The time for the defendant's performance is frequently fixed in a contract, not by naming a definite day, but by some act to be done by the plaintiff - either a counter-performance or a request. If the defendant repudiates the contract, it excuses the plaintiff from doing a nugatory act, and, as in the case of any other condition which the defendant's conduct excuses, he cannot take advantage of its non-performance.20 He is deprived 207 N. Y. 377, 101 N. E. 162, 49 L. R. A. (N. S.) 922; Miilan v. Bartlett, 09 W. Va. 166, 71 S. E. 13.

In United States v. Behan, 110 U. S. 338, 346, 28 L. Ed. 168, 4 Sup. Ct. 81, the court said: "The wilful and wrongful putting an end to a contract, and preventing the other party from carrying it out, is itself a breach of the contract for which an action will lie for the recovery of all damage which the injured party has sustained." It should be noted that this statement was made before the Supreme Court had accepted the doctrine of anticipatory breach. See also Indian Contract Act, Sec. 53, and supra, Sec. 677. But see Murdock v. Caldwell, 10 Allen, 299.

16 See supra, Sec. 1298. See also Cort v. Ambergate, etc., Ry. Co., 17 Q. B. 127, 145.

17 Hosmer v. Wilson, 7 Mich. 294, 74 Am. Dec. 716; Chapman v. Kansas City, etc., Ry. Co., 146 Mo. 481, 48 S. W. 646.

18 See infra, { 1328.

19 Ibid.. This is recognised and the conclusion cheerfully accepted by L. Hand, J., in Equitable Trust Co. v. Western Pac. R., 244 Fed. 485, 501 (aff'd. 250 Fed. 327, 162 C. C. A. 397, 246 U. S. 672, 62 L. Ed. 932, 38 S. Ct. Rep. 423); but it may be doubted whether most courts would go so far. See infra, { 1328.

20 The leading case for this well-settled doctrine is Cort v. Ambergate, etc., Ry. Co., 17 Q. B. 127. A few of of nothing thereby, except what he has indicated a willingness to go without, for he has said that even if the request be made he will not heed it, or if the counter-performance be offered he will not accept it. The case is very different where the defendant promises to pay on a fixed day, or when an outside event happens. To hold him immediately liable on such a contract is to enlarge the scope of his promise, and entirely without his assent. If he prevented the time for his performance from coining, his assent might be dispensed with, but not otherwise.21 The English cases before Hochster v. De La Tour,22 which are cited in support of the doctrine of anticipatory breach,23 may be satisfactorily explained on these principles with possibly one exception.24 the many other cases which might be cited are: Hinckley v. Pittsburg Steel Co., 121 U. S. 264, 7 Sup. Ct. 875, 30 L. Ed. 967; Dwyer v. Tulane, etc., AdWs, 47 La. Ann. 1232, 17 So. 796; Brackett v, Knowlton, 109 Me. 43, 32 AtL 436; Murray v. Mayo, 157 Mass. 248, 31 N. E. 1063; Canda v. Wick, 100 N. Y. 127, 2 N. E. 381. The distinction here contended for is well brought out in Lowe v. Harwood, 139 Mass. 133, 29 N. E. 538. In that case there was a contract for an exchange of real estate. No time was fixed for performance. Before any tender or demand for performance the defendant repudiated the contract. Holmes, J., in delivering the opinion of the court, held that this "not only excused the plaintiff from making any tender and authorized him to rescind if he chose, but amounted to a breach of the contract. The contract was for immediate exchange, allowing a reasonable time for necessary preparations. In the absence of special circumstances, which do not appear, sufficient time had been allowed, even if any consideration of that sort could not be and was not waived by the defendant. The case is not affected by Daniels v. Newton, 114 Mass. 530, 19 Am. Rep. 384, but falls within principles that have been often recognized."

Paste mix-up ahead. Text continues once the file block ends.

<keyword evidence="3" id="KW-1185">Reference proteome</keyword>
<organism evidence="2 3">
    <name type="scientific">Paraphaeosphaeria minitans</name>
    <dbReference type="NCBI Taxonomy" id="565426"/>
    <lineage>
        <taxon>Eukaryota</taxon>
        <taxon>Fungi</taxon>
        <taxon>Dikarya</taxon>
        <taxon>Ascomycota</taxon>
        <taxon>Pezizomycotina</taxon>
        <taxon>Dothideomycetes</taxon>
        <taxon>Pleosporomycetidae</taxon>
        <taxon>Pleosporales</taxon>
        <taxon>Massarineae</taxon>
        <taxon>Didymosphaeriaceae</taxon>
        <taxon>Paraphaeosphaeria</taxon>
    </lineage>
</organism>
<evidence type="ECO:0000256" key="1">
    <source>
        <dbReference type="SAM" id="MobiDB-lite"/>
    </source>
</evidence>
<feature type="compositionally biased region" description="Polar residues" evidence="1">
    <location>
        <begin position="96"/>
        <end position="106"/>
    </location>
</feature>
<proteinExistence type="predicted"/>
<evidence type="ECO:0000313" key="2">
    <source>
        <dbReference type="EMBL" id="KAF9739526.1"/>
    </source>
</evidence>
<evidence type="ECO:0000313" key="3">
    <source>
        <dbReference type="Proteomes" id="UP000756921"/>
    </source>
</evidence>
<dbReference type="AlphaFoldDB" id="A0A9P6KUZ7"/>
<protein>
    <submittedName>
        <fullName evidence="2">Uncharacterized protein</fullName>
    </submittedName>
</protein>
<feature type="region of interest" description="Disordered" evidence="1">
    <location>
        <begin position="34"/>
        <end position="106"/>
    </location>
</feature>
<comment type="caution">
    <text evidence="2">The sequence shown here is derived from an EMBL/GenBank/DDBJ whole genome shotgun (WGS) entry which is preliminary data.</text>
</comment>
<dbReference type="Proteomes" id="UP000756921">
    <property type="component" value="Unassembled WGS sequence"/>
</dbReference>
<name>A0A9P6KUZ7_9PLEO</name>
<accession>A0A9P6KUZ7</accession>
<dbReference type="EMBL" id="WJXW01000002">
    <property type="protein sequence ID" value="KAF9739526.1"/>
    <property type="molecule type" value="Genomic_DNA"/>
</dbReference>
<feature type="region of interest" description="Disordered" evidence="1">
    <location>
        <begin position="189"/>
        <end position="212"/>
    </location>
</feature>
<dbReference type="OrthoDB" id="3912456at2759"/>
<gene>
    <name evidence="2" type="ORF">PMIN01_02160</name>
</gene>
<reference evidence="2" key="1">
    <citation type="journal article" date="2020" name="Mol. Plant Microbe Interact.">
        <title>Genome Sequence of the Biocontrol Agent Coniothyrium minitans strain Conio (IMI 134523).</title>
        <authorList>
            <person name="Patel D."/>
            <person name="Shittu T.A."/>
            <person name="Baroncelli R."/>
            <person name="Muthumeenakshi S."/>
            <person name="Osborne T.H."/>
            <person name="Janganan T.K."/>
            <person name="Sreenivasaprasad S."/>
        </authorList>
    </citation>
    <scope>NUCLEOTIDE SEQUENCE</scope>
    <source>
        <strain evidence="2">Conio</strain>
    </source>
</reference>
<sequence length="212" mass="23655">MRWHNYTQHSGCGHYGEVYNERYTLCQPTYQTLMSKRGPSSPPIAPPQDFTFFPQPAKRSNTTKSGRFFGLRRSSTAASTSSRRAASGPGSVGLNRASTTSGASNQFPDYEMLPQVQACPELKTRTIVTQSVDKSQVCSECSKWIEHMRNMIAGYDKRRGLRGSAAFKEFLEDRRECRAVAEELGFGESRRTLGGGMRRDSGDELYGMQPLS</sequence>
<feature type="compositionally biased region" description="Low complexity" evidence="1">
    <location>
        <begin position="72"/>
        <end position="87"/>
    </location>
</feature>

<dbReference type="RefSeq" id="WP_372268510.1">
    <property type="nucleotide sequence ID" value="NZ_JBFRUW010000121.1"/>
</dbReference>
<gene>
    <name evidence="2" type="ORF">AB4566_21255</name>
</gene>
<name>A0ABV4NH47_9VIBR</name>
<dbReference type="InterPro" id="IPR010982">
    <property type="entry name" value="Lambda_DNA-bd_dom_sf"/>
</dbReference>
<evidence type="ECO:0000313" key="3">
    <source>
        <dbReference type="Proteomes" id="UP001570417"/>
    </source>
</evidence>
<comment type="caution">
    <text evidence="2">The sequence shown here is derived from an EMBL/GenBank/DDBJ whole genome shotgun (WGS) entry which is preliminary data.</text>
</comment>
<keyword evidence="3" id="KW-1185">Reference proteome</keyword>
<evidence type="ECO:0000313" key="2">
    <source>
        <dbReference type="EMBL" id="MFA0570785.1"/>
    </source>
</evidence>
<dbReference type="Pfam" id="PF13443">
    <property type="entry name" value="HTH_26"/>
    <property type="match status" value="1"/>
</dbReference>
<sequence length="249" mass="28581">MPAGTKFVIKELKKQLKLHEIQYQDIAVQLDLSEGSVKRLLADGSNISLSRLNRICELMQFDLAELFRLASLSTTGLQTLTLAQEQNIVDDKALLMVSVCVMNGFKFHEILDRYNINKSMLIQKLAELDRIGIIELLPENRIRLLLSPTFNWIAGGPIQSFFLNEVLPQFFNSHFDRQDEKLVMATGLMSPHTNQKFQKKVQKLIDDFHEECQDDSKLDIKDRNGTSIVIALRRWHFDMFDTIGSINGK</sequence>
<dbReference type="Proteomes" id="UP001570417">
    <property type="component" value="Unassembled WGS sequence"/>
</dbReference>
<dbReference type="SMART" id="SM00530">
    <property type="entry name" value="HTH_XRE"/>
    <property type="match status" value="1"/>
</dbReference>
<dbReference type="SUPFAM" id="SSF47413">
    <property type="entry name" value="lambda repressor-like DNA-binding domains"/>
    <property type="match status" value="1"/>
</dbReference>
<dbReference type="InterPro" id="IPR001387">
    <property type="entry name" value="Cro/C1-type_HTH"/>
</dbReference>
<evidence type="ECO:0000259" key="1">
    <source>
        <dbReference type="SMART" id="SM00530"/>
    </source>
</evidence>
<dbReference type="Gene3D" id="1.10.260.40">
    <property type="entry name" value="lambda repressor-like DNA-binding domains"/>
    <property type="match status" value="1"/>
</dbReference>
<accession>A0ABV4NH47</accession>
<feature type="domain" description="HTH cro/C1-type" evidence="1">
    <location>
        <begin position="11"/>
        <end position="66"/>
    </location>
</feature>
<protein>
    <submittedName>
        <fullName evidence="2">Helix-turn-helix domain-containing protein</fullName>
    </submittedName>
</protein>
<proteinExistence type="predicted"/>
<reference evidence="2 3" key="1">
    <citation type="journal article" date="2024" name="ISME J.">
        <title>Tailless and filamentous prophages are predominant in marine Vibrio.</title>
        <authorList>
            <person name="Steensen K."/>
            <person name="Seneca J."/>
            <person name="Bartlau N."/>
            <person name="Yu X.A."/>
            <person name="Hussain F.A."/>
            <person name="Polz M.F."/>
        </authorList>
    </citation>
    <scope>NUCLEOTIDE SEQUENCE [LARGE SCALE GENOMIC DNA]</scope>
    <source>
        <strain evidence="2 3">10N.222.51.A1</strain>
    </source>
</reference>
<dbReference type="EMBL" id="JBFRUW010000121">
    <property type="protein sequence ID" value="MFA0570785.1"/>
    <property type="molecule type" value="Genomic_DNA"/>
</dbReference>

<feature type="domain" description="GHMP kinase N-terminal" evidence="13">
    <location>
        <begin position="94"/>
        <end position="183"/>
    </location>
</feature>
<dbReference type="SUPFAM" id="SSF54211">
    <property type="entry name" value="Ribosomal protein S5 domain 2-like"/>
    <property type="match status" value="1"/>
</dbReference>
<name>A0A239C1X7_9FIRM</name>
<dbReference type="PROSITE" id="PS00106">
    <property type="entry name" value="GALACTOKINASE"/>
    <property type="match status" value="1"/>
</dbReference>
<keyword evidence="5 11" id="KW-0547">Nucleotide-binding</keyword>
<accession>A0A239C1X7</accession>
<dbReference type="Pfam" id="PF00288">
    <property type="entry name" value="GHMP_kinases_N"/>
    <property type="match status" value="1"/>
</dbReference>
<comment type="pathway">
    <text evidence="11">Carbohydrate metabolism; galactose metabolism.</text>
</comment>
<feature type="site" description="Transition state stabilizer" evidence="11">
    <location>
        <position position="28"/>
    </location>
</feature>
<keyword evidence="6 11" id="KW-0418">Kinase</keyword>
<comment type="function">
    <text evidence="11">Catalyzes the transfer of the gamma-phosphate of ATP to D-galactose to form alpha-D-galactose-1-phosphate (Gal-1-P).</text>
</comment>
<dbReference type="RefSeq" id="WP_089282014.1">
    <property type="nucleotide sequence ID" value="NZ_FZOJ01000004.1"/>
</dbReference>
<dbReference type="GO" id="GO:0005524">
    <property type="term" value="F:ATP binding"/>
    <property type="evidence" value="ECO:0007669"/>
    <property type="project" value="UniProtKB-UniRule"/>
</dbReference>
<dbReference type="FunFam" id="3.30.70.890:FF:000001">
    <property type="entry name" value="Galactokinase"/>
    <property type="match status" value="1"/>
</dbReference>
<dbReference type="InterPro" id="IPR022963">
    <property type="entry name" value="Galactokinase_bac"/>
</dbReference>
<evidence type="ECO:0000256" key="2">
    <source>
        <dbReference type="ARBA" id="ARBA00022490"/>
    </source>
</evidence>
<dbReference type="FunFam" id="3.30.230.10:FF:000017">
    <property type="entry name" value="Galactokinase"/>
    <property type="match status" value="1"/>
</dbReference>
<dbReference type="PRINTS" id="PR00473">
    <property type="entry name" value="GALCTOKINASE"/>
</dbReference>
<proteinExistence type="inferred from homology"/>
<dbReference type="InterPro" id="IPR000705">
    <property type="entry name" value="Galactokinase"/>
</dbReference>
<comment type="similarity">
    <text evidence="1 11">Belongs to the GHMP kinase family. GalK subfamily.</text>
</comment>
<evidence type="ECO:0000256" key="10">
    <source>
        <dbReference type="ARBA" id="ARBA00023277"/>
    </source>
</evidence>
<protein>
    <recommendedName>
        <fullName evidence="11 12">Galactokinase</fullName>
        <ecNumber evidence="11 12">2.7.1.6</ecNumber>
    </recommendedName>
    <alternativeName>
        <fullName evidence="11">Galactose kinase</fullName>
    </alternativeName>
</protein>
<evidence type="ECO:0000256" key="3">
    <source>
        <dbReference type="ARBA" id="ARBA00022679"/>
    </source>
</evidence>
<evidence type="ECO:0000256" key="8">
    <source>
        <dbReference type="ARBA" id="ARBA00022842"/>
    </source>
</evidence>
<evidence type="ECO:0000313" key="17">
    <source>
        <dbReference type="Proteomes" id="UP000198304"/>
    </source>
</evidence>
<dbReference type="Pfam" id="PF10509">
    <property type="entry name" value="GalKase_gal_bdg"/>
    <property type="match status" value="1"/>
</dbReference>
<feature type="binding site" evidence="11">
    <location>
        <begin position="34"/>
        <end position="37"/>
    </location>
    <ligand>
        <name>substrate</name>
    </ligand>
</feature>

21 In Ford v. Tiley, 6 B. & C. 325, the time for performance was to be fixed by the defendant's coming into possession of certain property - an event depending on outside contingencies, which the defendant prevented from happening as expected. In the nature of the case, however, a party cannot prevent a day fixed by reference to the calendar from arriving.

22 E. & B. 678.

23 Bowdell v. Parsons, 10 East, 359; Ford v. Tiley, 6 B. & C. 325; Caines v. Smith, 15 M. & W. 189. In Bowdell v. Parsons and Caines v. Smith the defendant promised to perform upon request, and later by making his own performance impossible excused the request. As to Ford v. Tiley, see n. 21. So in Clements v. Moore, 11 Ala. 35 - a decision before the days when anticipatory breaches were talked of - the defendant was held liable without a request, on his marriage with another than the plaintiff, for breach of a promise to marry on request.

24 Short v. Stone, 8 Q. B. 358. The promise was to perform within a reasonable time after request. The defendant, by making his own performance be essential to his interests."27 But this is fanciful. If true the action should be brought for breach of a promise to have the contract kept open. If there is such an implied obligation in any case there should be in case of negotiable paper, for in no other case is it more important that the promise should not be discredited before the time for performance. Yet it may be doubted if any court would apply the doctrine to bills and notes.28